Posted tagged ‘Stephen Rees’

Regional Transportation Commissioner Reports on TransLink’s 2010 Ten-Year Plan

September 7, 2009

Stephen Rees’s blog

I must admit that it had slipped my mind that Martin Crilly, who is the Ferry Commissioner, was also appointed Translink Commissioner as well. That is until Jim Goddard of News 1130 called me and asked for comments on Martin’s latest report. Of course, I had not read even the press release (not being aware of it) let alone the report itself.

While the Commissioner refers to himself as a regulator, his role is in reality somewhat limited, but he does get to rule on fare increases – so the key point in this report is that when he reviewed the Ten Year Plan “approval is warranted for only the first of TransLink’s four proposed fare increases” – but that is just a preliminary finding.

The
 Commissioner
 observes 
that, 
unless 
the
 Mayors’
 Council approves 
one
 of
 two
 “supplement”
 options 
involving
some
 higher 
taxes
 and
 fares,
 there 
will 
be
 drastic
 cuts
 in
 transit
 service.

 This
 is 
not
 recommended,
 unless
 keeping
 tax 
increases
 of 
any 
kind 
(including
 gas
 taxes)
 to
 the 
absolute
 minimum
 is 
the 
overriding
 consideration.

Well, that’s alright then. The Commissioner is not the one who makes that decision. The provincial government has set things up so the Mayors carry the can, even though the legislation is what creates the real problem.That, and the lack of support from senior governments for operating costs.

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Are we ready for road pricing?

September 7, 2009

Stephen Rees’s blog

The amount of coverage that Martin Crilly’s report got surprised me. After all it was not as if he was saying something new, or that anyone was bound to act upon his recommendations. The only substantive issue covered was would he approve next year’s fare increase if the Mayors endorse it. All the rest was editorial.

Stephen Rees

Stephen Rees

In an opinion piece in today’s Vancouver Sun, Craig McInnes forecasts that it will be up to the province to decide if the Evergreen Line gets built.  Which is also hardly a stunning insight. The decision to build the Canada Line that was forced through the former Translink board was achieved by “promising” that the two lines would both be built. And there is both federal and provincial money lined up to do that. Just no way for Translink to come up with its share. The Canada Line is now open, and there is no sign that the Evergreen Line will ever be built.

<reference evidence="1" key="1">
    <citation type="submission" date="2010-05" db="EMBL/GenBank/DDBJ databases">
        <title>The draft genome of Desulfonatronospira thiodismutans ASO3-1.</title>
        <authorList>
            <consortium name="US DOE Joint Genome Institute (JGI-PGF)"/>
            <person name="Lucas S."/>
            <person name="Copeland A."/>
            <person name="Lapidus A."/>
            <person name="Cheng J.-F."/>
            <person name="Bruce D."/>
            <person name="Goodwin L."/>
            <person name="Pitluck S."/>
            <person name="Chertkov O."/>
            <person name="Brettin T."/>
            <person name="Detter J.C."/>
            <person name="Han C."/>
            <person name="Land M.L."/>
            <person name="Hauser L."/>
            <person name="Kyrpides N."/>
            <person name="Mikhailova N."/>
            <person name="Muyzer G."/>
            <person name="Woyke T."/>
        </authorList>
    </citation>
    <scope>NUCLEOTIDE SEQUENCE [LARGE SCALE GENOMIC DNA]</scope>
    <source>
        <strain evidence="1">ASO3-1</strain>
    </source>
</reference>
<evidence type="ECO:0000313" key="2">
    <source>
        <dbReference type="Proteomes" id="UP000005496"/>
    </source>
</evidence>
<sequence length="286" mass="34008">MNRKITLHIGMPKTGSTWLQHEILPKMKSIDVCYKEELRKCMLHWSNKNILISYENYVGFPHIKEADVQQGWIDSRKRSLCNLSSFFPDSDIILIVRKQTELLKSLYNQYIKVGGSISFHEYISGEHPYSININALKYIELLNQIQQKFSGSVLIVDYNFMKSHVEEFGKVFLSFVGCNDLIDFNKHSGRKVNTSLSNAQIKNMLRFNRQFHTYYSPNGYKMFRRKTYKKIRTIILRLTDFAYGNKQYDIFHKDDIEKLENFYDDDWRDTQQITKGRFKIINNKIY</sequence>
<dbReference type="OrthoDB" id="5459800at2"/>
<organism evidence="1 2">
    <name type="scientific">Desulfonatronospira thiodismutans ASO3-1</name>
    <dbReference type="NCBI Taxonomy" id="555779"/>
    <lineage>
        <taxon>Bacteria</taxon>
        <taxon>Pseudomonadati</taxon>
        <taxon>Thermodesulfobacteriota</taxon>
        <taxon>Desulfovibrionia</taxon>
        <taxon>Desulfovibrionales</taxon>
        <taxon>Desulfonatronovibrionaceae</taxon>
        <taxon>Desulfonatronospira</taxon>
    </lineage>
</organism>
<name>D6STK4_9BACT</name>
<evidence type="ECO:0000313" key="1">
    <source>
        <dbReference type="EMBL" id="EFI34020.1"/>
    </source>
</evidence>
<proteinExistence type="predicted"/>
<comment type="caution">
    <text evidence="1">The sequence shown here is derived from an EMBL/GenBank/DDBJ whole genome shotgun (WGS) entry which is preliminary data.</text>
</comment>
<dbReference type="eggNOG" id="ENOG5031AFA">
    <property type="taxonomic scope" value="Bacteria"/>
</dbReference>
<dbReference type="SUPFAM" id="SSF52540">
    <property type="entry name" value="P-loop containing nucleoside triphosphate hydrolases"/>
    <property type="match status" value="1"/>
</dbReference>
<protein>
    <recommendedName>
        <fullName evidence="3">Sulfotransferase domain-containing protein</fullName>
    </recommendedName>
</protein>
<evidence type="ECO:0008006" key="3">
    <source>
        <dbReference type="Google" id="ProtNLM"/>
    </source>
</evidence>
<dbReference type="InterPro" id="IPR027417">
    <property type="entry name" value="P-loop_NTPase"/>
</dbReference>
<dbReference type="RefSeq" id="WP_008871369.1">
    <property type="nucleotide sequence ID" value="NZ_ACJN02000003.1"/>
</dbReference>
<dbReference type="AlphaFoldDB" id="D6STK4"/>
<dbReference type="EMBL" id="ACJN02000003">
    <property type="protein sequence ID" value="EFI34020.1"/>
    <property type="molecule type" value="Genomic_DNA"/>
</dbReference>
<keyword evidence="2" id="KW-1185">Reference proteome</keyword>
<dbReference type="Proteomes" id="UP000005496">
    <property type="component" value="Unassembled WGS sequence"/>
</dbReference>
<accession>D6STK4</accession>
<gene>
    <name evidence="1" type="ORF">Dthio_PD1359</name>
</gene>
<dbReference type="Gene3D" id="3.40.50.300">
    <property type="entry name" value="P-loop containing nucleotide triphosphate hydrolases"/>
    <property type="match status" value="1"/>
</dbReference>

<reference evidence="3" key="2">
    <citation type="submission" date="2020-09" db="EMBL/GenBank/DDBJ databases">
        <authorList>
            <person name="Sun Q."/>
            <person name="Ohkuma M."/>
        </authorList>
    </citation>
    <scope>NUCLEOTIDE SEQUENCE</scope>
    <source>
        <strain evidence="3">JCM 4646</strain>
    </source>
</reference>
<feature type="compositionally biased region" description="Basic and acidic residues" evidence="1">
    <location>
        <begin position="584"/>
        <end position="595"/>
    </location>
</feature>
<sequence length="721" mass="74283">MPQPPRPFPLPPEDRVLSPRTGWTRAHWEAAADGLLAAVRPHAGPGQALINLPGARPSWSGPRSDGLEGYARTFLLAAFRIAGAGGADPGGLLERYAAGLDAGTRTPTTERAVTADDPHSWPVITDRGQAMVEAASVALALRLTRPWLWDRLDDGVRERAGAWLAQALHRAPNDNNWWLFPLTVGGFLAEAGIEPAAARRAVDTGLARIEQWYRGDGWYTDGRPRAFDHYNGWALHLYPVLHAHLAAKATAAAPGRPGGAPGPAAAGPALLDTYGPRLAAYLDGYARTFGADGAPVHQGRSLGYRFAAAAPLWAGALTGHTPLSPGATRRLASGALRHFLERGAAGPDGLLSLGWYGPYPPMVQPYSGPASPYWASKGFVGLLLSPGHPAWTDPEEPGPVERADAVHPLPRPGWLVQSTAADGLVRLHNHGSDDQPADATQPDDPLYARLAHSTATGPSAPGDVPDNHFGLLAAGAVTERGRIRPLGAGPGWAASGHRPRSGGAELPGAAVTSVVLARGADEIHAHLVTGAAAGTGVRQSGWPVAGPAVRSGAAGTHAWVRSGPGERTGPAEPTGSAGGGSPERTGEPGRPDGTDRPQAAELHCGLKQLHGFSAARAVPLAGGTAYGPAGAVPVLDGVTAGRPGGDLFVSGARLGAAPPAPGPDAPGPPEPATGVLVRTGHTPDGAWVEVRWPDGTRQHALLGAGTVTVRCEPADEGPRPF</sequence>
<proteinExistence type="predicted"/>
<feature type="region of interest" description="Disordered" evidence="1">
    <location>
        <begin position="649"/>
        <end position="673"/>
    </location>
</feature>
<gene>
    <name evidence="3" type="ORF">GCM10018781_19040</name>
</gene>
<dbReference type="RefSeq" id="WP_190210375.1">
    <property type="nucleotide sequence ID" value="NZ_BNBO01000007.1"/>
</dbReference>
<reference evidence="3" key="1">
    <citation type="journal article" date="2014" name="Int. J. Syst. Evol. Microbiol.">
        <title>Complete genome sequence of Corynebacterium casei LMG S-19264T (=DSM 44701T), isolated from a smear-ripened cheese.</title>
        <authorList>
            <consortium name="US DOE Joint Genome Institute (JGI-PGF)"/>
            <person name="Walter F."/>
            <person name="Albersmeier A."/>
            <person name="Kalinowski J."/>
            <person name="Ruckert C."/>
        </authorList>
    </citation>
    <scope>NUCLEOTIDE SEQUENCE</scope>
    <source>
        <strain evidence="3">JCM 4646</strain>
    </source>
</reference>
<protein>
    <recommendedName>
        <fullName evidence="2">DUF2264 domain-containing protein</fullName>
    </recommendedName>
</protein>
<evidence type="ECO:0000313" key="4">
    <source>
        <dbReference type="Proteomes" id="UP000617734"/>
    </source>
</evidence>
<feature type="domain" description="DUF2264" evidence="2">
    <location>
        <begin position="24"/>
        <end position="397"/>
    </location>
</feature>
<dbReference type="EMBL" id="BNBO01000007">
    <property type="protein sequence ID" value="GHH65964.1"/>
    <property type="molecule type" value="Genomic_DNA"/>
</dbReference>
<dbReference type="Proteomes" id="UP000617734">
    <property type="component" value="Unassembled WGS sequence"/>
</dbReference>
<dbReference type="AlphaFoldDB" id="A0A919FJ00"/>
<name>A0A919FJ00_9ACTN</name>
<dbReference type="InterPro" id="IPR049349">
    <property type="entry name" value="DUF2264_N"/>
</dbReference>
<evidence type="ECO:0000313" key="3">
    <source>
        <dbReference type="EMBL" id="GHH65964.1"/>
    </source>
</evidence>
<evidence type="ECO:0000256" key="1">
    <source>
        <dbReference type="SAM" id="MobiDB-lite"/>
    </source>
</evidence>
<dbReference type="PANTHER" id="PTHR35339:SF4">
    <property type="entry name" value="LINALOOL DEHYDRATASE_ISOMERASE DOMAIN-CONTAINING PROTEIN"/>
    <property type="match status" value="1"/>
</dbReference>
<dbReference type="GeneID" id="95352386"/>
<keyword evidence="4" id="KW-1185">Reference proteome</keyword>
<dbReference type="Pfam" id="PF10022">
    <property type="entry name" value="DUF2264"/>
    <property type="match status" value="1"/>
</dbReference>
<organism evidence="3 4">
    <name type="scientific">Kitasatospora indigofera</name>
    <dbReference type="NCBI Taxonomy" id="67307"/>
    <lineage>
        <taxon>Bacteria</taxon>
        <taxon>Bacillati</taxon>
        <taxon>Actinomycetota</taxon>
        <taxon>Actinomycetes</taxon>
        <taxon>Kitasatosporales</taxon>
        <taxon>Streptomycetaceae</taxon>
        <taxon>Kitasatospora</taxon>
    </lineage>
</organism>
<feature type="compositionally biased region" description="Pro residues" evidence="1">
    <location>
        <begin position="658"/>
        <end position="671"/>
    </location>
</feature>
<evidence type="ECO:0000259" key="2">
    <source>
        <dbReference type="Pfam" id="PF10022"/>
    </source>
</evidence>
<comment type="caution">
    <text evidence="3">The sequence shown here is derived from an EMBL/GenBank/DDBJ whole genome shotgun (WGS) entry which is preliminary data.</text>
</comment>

McInnes accepts Crilly’s assertion that there is now spare capacity in the transit system. He also endorses the idea that simply increasing capacity has not been enough to tempt people out of their cars and onto transit – which, of course, has not happened to any great extent. Transit ridership grew but only as total demand for transportation grew – transit share of the market has hardly changed. Therefore, the argument goes, since just providing capacity “didn’t work”, we need sticks as well as carrots.

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– Canada Line stations bland and featureless

August 20, 2009
Stephen Rees

Photo - Stephen Rees

This is how inhuman design looks.  This is how building for the least amount of money and highest profit looks. For more photos and an excellent story by Stephen Rees entitled “My first ride on the Canada Line” – click here.